Throughout the history of the Church, giving has always been in the forefront of spiritual teaching. It is mentioned often both in the Old and New Testaments.
In 2 Corinthians 8:1–15, the apostle Paul talks about the true nature of giving. Because of persecution from both Jews and Gentiles, the members of the Macedonian churches lived in abject poverty. Nevertheless, they pleaded with Paul to let them contribute to a special offering for the saints of Jerusalem. This didn’t happen because of a specific teaching on generosity they had received but because of an inner desire that compelled them to give. In verse 7, Paul lists five characteristics that caused them to want to share their meager resources.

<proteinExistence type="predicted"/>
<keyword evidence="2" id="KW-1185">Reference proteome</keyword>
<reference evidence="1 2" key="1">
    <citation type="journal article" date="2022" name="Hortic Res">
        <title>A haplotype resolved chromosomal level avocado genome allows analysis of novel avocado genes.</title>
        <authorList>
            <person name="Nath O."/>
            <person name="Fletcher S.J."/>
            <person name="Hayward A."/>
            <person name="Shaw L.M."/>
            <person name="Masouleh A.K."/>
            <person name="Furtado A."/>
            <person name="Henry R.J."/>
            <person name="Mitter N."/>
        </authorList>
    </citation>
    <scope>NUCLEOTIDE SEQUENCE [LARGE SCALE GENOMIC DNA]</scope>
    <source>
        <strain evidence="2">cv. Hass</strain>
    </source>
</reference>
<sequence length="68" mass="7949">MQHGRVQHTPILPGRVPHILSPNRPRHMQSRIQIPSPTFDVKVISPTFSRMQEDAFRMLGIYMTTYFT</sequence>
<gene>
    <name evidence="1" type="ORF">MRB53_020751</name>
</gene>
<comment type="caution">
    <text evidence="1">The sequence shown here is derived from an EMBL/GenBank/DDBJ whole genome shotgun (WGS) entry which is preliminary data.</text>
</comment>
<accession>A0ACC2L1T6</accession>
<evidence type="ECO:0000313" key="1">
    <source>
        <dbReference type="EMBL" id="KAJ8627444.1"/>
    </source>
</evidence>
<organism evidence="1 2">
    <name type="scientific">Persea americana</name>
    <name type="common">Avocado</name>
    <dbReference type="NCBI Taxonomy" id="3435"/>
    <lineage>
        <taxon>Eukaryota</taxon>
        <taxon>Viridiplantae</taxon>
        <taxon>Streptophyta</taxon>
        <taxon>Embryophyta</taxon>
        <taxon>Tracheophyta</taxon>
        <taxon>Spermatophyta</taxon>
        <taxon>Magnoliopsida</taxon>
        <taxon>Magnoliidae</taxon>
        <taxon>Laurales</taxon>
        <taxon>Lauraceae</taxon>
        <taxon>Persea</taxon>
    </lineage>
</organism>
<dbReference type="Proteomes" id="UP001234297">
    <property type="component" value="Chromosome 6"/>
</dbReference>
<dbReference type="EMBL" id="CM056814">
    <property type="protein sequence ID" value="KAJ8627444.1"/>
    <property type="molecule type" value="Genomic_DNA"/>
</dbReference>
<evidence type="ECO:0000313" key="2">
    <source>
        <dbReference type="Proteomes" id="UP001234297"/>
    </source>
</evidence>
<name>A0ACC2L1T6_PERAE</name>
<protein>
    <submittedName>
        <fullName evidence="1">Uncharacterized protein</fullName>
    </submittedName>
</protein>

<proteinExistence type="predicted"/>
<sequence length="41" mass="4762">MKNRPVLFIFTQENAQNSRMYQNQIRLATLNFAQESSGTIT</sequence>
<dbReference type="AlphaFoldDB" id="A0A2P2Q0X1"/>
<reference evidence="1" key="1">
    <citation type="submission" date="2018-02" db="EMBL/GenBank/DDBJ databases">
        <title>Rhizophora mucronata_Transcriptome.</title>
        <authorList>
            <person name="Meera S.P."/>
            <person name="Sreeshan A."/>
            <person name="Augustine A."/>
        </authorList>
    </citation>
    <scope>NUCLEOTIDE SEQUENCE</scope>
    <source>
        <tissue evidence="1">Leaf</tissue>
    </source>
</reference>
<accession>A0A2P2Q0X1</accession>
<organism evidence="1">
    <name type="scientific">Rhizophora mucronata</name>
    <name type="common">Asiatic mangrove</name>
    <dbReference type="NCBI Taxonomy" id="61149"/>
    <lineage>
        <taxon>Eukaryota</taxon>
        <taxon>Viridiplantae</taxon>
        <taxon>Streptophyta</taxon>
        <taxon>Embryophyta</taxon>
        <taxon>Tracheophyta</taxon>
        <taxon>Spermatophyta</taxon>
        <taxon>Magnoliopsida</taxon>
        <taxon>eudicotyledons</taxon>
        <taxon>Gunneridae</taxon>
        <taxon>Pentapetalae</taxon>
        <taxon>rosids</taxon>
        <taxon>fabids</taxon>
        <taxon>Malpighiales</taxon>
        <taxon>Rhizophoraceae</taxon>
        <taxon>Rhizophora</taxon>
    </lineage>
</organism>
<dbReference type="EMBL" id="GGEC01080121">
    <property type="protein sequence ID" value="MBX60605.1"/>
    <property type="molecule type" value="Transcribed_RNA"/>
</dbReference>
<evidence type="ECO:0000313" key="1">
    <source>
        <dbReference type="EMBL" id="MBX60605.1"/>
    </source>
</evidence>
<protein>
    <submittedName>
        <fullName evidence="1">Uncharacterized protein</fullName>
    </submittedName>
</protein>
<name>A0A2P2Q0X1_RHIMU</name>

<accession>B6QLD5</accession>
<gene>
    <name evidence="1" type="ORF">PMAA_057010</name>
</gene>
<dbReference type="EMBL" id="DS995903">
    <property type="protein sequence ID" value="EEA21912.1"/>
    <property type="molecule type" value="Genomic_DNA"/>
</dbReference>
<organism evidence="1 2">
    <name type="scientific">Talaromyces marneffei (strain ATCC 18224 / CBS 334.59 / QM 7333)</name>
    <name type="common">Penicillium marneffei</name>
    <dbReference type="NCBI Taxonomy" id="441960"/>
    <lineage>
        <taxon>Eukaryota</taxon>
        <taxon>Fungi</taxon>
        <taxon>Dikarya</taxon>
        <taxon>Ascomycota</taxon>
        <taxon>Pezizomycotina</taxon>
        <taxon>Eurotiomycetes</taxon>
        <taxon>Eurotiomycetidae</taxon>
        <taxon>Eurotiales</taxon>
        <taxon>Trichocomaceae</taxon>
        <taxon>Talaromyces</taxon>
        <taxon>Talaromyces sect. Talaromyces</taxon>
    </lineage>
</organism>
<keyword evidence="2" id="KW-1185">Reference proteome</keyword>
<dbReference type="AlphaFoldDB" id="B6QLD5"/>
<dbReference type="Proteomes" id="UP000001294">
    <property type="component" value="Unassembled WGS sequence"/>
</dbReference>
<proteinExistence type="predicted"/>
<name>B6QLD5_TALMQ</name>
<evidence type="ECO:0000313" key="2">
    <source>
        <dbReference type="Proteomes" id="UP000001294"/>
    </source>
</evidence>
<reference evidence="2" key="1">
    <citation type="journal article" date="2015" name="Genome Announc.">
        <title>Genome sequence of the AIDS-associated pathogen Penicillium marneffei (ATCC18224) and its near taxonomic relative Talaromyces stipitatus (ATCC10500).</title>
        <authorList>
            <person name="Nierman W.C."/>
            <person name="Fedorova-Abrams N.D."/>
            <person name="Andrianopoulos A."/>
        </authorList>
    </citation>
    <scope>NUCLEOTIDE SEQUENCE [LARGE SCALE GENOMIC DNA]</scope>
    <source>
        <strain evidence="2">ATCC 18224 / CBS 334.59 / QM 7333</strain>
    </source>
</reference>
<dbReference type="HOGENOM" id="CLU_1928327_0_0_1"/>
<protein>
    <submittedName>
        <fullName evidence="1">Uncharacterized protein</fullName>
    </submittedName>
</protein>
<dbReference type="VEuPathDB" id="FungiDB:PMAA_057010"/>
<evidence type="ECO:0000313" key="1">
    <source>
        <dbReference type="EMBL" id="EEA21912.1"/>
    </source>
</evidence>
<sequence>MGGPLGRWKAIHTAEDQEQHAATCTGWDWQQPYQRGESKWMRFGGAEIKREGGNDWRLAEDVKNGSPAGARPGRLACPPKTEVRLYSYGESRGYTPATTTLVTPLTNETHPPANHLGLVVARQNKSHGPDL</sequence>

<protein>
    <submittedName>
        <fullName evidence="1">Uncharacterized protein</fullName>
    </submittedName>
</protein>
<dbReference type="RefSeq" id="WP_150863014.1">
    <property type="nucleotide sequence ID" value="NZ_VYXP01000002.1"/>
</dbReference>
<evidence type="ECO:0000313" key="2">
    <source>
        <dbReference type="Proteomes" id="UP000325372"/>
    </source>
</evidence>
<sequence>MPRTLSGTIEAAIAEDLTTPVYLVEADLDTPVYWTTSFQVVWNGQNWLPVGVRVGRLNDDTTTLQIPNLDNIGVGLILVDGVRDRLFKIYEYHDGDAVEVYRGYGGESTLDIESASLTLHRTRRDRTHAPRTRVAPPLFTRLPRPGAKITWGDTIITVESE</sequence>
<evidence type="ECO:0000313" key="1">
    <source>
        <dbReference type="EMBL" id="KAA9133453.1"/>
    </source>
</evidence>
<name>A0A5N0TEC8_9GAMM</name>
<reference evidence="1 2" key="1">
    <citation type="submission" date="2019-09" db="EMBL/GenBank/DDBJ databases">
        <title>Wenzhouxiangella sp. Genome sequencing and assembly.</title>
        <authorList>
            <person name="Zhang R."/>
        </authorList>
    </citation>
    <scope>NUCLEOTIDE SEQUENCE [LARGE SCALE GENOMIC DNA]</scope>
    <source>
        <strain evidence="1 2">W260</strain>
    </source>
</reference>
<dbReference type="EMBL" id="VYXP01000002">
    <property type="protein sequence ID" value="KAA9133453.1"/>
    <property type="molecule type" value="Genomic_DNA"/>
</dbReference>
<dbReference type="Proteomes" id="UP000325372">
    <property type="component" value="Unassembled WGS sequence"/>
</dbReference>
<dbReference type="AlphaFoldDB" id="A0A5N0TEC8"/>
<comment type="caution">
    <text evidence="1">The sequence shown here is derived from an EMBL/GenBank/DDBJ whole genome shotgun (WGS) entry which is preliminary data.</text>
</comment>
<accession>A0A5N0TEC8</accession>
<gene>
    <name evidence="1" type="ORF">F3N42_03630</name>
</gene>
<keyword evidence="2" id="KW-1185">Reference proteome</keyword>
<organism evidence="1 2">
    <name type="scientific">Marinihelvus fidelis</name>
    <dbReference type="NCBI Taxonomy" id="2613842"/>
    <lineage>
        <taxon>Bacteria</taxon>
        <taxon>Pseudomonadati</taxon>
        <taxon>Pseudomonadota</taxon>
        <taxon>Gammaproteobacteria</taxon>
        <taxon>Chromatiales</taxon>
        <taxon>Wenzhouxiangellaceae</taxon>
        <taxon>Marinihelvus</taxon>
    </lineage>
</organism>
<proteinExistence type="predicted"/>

• Faith: they had complete reliance upon Christ for everything in their lives.
• Speech: they lived what they believed.
• Knowledge: they knew the teachings of God and were willing to obey them.
• Earnestness: they were eager to grow in Christ in every area of their lives.
• Love: they would not stand by while people needed the necessities of life. They had the same love the Lord shows to us.
Paul says change the heart and people will begin to give without even being asked. When the heart is not right with God, all the teaching in the world will not change a person’s attitude; only God can do that. Maybe Paul is telling us that if we spend more time making disciples, then our churches will respond the same way the Macedonians did to the needs of the other saints.